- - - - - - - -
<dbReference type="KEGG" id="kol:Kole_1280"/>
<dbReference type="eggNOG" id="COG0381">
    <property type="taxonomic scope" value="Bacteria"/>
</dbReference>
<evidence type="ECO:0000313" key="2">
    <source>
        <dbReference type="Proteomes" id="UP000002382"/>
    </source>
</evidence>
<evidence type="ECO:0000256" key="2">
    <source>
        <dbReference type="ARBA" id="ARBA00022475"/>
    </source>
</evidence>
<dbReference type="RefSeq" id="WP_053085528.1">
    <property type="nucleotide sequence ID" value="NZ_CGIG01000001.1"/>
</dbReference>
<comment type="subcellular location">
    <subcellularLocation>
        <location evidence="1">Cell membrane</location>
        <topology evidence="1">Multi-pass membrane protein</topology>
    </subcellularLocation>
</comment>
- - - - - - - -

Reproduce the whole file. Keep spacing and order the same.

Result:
<dbReference type="KEGG" id="kol:Kole_1280"/>
<dbReference type="eggNOG" id="COG0381">
    <property type="taxonomic scope" value="Bacteria"/>
</dbReference>
<evidence type="ECO:0000313" key="2">
    <source>
        <dbReference type="Proteomes" id="UP000002382"/>
    </source>
</evidence>
<evidence type="ECO:0000256" key="2">
    <source>
        <dbReference type="ARBA" id="ARBA00022475"/>
    </source>
</evidence>
<dbReference type="RefSeq" id="WP_053085528.1">
    <property type="nucleotide sequence ID" value="NZ_CGIG01000001.1"/>
</dbReference>
<comment type="subcellular location">
    <subcellularLocation>
        <location evidence="1">Cell membrane</location>
        <topology evidence="1">Multi-pass membrane protein</topology>
    </subcellularLocation>
</comment>